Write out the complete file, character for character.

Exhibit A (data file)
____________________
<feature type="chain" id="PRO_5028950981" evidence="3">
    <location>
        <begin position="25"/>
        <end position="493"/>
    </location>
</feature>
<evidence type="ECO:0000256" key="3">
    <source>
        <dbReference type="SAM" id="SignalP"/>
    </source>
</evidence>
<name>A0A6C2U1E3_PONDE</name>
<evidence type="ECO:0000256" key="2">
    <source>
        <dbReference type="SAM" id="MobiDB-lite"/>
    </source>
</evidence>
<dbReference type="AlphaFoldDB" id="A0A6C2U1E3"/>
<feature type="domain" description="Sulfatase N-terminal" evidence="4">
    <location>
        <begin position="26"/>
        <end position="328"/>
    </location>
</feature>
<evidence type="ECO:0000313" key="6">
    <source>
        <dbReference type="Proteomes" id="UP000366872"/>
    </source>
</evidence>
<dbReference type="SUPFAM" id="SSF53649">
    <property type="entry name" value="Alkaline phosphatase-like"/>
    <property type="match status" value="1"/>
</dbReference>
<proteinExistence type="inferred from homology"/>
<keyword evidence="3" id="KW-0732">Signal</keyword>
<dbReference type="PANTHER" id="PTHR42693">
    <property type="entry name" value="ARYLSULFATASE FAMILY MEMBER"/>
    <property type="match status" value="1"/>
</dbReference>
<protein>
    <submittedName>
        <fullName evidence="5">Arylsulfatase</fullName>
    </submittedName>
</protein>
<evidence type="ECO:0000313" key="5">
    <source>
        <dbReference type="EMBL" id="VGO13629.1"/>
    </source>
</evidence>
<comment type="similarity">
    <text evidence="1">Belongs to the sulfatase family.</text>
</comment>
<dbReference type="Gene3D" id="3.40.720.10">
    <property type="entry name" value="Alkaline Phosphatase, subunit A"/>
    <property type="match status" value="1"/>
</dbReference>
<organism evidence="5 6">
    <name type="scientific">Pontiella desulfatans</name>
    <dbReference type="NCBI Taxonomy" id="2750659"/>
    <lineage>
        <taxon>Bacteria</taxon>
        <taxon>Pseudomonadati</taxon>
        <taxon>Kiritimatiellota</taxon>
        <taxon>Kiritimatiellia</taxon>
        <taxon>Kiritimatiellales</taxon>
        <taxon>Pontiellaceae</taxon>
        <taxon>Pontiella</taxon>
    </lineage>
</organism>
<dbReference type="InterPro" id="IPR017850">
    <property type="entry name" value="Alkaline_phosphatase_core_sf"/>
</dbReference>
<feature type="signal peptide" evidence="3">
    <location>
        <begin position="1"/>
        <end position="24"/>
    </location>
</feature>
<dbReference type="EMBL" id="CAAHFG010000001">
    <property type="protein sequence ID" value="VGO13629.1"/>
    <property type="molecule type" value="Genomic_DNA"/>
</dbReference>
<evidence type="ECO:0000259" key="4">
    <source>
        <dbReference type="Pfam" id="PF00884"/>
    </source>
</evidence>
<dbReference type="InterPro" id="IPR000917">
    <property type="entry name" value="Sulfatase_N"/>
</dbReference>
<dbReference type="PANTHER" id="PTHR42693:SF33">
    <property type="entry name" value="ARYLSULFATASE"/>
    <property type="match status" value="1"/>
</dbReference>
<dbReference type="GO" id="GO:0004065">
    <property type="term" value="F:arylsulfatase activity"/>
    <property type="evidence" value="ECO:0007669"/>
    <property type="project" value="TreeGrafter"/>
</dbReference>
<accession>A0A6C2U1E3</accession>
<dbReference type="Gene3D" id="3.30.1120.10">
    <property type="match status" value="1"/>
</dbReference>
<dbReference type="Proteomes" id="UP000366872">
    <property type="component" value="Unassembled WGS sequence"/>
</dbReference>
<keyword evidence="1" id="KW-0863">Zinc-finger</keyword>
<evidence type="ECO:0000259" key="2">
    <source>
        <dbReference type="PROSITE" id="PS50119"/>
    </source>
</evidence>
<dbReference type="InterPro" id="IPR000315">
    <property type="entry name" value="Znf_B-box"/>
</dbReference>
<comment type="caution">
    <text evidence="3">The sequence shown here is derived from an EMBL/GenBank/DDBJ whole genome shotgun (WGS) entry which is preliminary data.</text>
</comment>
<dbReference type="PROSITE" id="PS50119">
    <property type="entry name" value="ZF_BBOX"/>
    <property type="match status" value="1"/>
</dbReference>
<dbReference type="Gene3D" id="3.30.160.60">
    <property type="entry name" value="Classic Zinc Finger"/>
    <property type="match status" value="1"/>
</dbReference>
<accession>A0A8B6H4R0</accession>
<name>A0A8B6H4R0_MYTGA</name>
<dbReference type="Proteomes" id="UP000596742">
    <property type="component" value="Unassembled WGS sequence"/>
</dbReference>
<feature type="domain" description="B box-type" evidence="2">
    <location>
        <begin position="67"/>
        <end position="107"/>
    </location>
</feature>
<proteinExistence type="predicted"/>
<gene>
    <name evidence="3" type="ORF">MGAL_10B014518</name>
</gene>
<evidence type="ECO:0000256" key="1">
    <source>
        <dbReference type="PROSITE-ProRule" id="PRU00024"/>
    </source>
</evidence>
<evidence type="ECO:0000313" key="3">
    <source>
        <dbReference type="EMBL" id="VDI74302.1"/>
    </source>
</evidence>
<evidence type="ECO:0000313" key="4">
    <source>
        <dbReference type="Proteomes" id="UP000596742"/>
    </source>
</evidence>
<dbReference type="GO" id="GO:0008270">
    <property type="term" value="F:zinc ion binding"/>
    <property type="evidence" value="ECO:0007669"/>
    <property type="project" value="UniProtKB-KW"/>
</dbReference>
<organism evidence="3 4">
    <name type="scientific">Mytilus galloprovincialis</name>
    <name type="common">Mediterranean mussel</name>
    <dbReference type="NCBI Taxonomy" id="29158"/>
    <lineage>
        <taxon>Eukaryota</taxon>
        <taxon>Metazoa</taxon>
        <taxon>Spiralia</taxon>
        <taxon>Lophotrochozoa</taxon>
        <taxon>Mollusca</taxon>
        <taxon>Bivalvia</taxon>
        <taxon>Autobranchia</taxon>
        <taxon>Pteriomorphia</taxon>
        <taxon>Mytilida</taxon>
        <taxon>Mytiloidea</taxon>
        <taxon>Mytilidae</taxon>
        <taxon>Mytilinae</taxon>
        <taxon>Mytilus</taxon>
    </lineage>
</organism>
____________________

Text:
<feature type="chain" id="PRO_5028950981" evidence="3">
    <location>
        <begin position="25"/>
        <end position="493"/>
    </location>
</feature>
<evidence type="ECO:0000256" key="3">
    <source>
        <dbReference type="SAM" id="SignalP"/>
    </source>
</evidence>
<name>A0A6C2U1E3_PONDE</name>
<evidence type="ECO:0000256" key="2">
    <source>
        <dbReference type="SAM" id="MobiDB-lite"/>
    </source>
</evidence>
<dbReference type="AlphaFoldDB" id="A0A6C2U1E3"/>
<feature type="domain" description="Sulfatase N-terminal" evidence="4">
    <location>
        <begin position="26"/>
        <end position="328"/>
    </location>
</feature>
<evidence type="ECO:0000313" key="6">
    <source>
        <dbReference type="Proteomes" id="UP000366872"/>
    </source>
</evidence>
<dbReference type="SUPFAM" id="SSF53649">
    <property type="entry name" value="Alkaline phosphatase-like"/>
    <property type="match status" value="1"/>
</dbReference>
<proteinExistence type="inferred from homology"/>
<keyword evidence="3" id="KW-0732">Signal</keyword>
<dbReference type="PANTHER" id="PTHR42693">
    <property type="entry name" value="ARYLSULFATASE FAMILY MEMBER"/>
    <property type="match status" value="1"/>
</dbReference>
<protein>
    <submittedName>
        <fullName evidence="5">Arylsulfatase</fullName>
    </submittedName>
</protein>
<evidence type="ECO:0000313" key="5">
    <source>
        <dbReference type="EMBL" id="VGO13629.1"/>
    </source>
</evidence>
<comment type="similarity">
    <text evidence="1">Belongs to the sulfatase family.</text>
</comment>
<dbReference type="Gene3D" id="3.40.720.10">
    <property type="entry name" value="Alkaline Phosphatase, subunit A"/>
    <property type="match status" value="1"/>
</dbReference>
<organism evidence="5 6">
    <name type="scientific">Pontiella desulfatans</name>
    <dbReference type="NCBI Taxonomy" id="2750659"/>
    <lineage>
        <taxon>Bacteria</taxon>
        <taxon>Pseudomonadati</taxon>
        <taxon>Kiritimatiellota</taxon>
        <taxon>Kiritimatiellia</taxon>
        <taxon>Kiritimatiellales</taxon>
        <taxon>Pontiellaceae</taxon>
        <taxon>Pontiella</taxon>
    </lineage>
</organism>
<dbReference type="InterPro" id="IPR017850">
    <property type="entry name" value="Alkaline_phosphatase_core_sf"/>
</dbReference>
<feature type="signal peptide" evidence="3">
    <location>
        <begin position="1"/>
        <end position="24"/>
    </location>
</feature>
<dbReference type="EMBL" id="CAAHFG010000001">
    <property type="protein sequence ID" value="VGO13629.1"/>
    <property type="molecule type" value="Genomic_DNA"/>
</dbReference>
<evidence type="ECO:0000259" key="4">
    <source>
        <dbReference type="Pfam" id="PF00884"/>
    </source>
</evidence>
<dbReference type="InterPro" id="IPR000917">
    <property type="entry name" value="Sulfatase_N"/>
</dbReference>
<dbReference type="PANTHER" id="PTHR42693:SF33">
    <property type="entry name" value="ARYLSULFATASE"/>
    <property type="match status" value="1"/>
</dbReference>
<dbReference type="GO" id="GO:0004065">
    <property type="term" value="F:arylsulfatase activity"/>
    <property type="evidence" value="ECO:0007669"/>
    <property type="project" value="TreeGrafter"/>
</dbReference>
<accession>A0A6C2U1E3</accession>
<dbReference type="Gene3D" id="3.30.1120.10">
    <property type="match status" value="1"/>
</dbReference>
<dbReference type="Proteomes" id="UP000366872">
    <property type="component" value="Unassembled WGS sequence"/>
</dbReference>
<keyword evidence="1" id="KW-0863">Zinc-finger</keyword>
<evidence type="ECO:0000259" key="2">
    <source>
        <dbReference type="PROSITE" id="PS50119"/>
    </source>
</evidence>
<dbReference type="InterPro" id="IPR000315">
    <property type="entry name" value="Znf_B-box"/>
</dbReference>
<comment type="caution">
    <text evidence="3">The sequence shown here is derived from an EMBL/GenBank/DDBJ whole genome shotgun (WGS) entry which is preliminary data.</text>
</comment>
<dbReference type="PROSITE" id="PS50119">
    <property type="entry name" value="ZF_BBOX"/>
    <property type="match status" value="1"/>
</dbReference>
<dbReference type="Gene3D" id="3.30.160.60">
    <property type="entry name" value="Classic Zinc Finger"/>
    <property type="match status" value="1"/>
</dbReference>
<accession>A0A8B6H4R0</accession>
<name>A0A8B6H4R0_MYTGA</name>
<dbReference type="Proteomes" id="UP000596742">
    <property type="component" value="Unassembled WGS sequence"/>
</dbReference>
<feature type="domain" description="B box-type" evidence="2">
    <location>
        <begin position="67"/>
        <end position="107"/>
    </location>
</feature>
<proteinExistence type="predicted"/>
<gene>
    <name evidence="3" type="ORF">MGAL_10B014518</name>
</gene>
<evidence type="ECO:0000256" key="1">
    <source>
        <dbReference type="PROSITE-ProRule" id="PRU00024"/>
    </source>
</evidence>
<evidence type="ECO:0000313" key="3">
    <source>
        <dbReference type="EMBL" id="VDI74302.1"/>
    </source>
</evidence>
<evidence type="ECO:0000313" key="4">
    <source>
        <dbReference type="Proteomes" id="UP000596742"/>
    </source>
</evidence>
<dbReference type="GO" id="GO:0008270">
    <property type="term" value="F:zinc ion binding"/>
    <property type="evidence" value="ECO:0007669"/>
    <property type="project" value="UniProtKB-KW"/>
</dbReference>
<organism evidence="3 4">
    <name type="scientific">Mytilus galloprovincialis</name>
    <name type="common">Mediterranean mussel</name>
    <dbReference type="NCBI Taxonomy" id="29158"/>
    <lineage>
        <taxon>Eukaryota</taxon>
        <taxon>Metazoa</taxon>
        <taxon>Spiralia</taxon>
        <taxon>Lophotrochozoa</taxon>
        <taxon>Mollusca</taxon>
        <taxon>Bivalvia</taxon>
        <taxon>Autobranchia</taxon>
        <taxon>Pteriomorphia</taxon>
        <taxon>Mytilida</taxon>
        <taxon>Mytiloidea</taxon>
        <taxon>Mytilidae</taxon>
        <taxon>Mytilinae</taxon>
        <taxon>Mytilus</taxon>
    </lineage>
</organism>